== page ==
IN February next year, the National Theatre of Scotland will celebrate the tenth anniversary of its first-ever production, the amazing series of site-specific shows, staged all across Scotland from Shetland to Dumfries, that were known by the collective title Home.
That project signalled the determination of the new NTS – and its then artistic director, Vicky Featherstone – to be a national theatre without walls, working from a small office in Glasgow to make theatre for, and in, every part of Scotland. And over the decade, the NTS has made an impressive effort to fulfil that remit, performing and working in hundreds of communites across the country.
Now, though, the NTS is about to start work on creating its own first permanent home, in the shape of an old cash & carry warehouse at Speirs Wharf in Glasgow, in the old industrial area once known as Rockvilla.
Over the next year, at a cost of £6.5 million, the old warehouse floor will become the foundation for what the NTS’s artistic director, Laurie Sansom, calls a new “engine room” for Scottish theatre, a big shed-like hub full of rehearsal rooms, workshops, educational space, storage and offices, that will help bring all the NTS’s backroom activity under one roof.
It’s a move that inevitably invites questions about whether the NTS’s “without walls” model is gradually crumbling, under the pressure to become more like a conventional theatre company with its own production base.
The original idea of the NTS, after all – one generated by the Scottish theatre community itself, after years of debate – was that it should be less of a theatre company, and more of an inspired, creatively led commissioning fund and co-producer, pouring all its resources into creative collaborations with other Scottish companies. It’s easy to see how the fact of owning and running its own production base, with lavish rehearsal space, will reduce the pressure on the NTS to get out and about, and to recycle resources into other theatres.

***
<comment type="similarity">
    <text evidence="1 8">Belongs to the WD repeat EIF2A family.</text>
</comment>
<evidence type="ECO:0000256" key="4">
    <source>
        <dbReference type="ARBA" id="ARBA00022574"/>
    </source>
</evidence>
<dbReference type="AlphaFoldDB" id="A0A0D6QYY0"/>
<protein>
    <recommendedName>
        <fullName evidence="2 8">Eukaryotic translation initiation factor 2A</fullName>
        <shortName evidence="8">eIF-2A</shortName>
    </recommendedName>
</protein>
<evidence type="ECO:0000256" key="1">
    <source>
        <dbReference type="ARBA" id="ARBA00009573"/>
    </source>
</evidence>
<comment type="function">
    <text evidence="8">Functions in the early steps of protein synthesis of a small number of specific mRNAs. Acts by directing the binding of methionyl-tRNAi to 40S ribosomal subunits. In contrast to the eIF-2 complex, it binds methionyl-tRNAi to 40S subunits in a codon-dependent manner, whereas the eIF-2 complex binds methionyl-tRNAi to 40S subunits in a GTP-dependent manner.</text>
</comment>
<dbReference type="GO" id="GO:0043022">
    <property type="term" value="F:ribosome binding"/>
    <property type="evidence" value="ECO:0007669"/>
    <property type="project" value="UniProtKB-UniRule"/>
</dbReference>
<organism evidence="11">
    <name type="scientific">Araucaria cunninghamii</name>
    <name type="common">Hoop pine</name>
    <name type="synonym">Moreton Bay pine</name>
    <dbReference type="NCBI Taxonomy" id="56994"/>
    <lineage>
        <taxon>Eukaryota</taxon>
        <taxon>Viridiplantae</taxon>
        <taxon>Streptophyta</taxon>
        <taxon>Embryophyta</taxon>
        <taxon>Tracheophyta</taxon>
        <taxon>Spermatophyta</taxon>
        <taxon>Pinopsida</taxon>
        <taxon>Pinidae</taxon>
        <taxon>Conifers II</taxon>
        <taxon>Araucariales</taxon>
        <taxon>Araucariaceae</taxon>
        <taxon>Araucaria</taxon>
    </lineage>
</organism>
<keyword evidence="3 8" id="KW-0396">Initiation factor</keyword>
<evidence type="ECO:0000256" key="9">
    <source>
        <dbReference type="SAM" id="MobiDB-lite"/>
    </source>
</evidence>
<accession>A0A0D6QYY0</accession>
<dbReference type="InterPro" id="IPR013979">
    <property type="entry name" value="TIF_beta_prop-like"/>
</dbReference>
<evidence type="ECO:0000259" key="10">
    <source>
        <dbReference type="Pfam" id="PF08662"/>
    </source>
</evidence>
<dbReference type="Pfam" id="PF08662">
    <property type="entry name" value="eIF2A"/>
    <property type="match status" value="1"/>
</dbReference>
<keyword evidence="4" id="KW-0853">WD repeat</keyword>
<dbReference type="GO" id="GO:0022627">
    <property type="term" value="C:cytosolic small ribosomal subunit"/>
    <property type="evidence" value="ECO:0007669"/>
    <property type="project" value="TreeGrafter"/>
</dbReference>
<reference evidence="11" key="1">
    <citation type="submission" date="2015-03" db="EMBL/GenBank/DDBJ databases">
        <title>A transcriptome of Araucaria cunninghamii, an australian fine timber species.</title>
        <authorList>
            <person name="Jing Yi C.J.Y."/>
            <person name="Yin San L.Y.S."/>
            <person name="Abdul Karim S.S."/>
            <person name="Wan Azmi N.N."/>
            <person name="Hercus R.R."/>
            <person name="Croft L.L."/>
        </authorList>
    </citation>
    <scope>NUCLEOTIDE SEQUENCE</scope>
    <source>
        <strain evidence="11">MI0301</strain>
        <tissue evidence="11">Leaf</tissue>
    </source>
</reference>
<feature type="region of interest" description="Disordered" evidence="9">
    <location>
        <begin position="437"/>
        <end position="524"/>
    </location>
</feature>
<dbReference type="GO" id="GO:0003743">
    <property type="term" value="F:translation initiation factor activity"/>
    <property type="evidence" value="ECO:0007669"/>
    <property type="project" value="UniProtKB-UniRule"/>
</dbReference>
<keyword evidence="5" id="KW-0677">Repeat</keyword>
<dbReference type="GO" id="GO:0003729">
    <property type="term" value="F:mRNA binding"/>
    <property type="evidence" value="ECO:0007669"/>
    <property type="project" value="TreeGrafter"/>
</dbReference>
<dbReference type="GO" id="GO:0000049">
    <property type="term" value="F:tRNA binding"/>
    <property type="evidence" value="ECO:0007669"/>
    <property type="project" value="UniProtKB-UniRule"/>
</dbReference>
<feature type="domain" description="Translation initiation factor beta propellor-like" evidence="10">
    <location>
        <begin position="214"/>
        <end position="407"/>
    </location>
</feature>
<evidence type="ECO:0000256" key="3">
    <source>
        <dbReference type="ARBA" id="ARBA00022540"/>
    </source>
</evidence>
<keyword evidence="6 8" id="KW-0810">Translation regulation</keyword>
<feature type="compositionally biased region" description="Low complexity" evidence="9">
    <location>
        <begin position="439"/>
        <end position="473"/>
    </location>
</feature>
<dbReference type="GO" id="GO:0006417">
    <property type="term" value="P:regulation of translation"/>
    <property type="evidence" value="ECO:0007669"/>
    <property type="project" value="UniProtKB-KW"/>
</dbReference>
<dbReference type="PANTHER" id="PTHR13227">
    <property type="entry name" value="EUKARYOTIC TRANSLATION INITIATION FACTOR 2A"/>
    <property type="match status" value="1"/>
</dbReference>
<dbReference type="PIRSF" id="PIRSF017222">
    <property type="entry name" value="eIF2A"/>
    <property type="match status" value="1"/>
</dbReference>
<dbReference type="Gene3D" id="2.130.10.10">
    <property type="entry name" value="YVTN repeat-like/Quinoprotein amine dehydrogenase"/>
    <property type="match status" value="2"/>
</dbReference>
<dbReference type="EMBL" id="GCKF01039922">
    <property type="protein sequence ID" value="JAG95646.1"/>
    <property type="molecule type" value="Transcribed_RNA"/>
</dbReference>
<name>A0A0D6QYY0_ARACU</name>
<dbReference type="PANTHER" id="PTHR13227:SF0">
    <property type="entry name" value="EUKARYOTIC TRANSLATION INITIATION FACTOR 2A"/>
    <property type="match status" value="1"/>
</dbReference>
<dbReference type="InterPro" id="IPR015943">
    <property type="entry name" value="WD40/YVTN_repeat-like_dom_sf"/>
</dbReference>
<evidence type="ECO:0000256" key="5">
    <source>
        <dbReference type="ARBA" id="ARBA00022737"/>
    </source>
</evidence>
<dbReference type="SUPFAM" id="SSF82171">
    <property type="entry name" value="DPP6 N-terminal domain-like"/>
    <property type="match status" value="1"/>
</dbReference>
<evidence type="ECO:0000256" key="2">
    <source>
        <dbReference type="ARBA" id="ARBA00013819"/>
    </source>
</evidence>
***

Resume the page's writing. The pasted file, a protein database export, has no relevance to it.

Last week, the appeal for a final £1.9m of Rockvilla funding was launched at a glamorous event in Glasgow, with the support of Alan Cumming, who voiced a video rejoicing that the NTS would now be able to “bring all the artists it works with under one roof” – hardly the decentralising language of a decade ago.
Around Scotland’s theatre community, though, there seems to be a fair degree of optimism that the founding vision of the NTS will survive the move to Rockvilla, and that the new base will help the company to work more effectively. The idea that the building is not a performance venue remains sacrosanct. The new sculpture just commissioned for the Rockvilla foyer will feature a glowing map of Scotland showing where the NTS is at work, as a constant reminder of the company’s nationwide mission.
And the company’s executive producer, Neil Murray, says that the intention is to make the building, which will have large public areas including a cafe, into a resource for Scottish theatre-makers in general, and not just for NTS projects.
“With the sad recent loss of the Arches, for example,” he says, “it’s clear that there’s going to be a huge demand for the kind of workshop space we’ll be able to provide at Rockvilla.
“That’s happening already, in the very cramped space we’ve got at Civic Street; you stick your head into the tiny rehearsal room, and ask yourself, who on earth is that?
“At the moment, though, we just don’t have the space to be the creative centre we could be, and we waste a huge amount of energy hauling ourselves from one building to another.
“So although there are potential downsides to a move like this, I think we’re well aware of the need to guard against them; and if all goes well, the benefits of a new creative centre like this could be huge, for the whole of Scottish theatre.”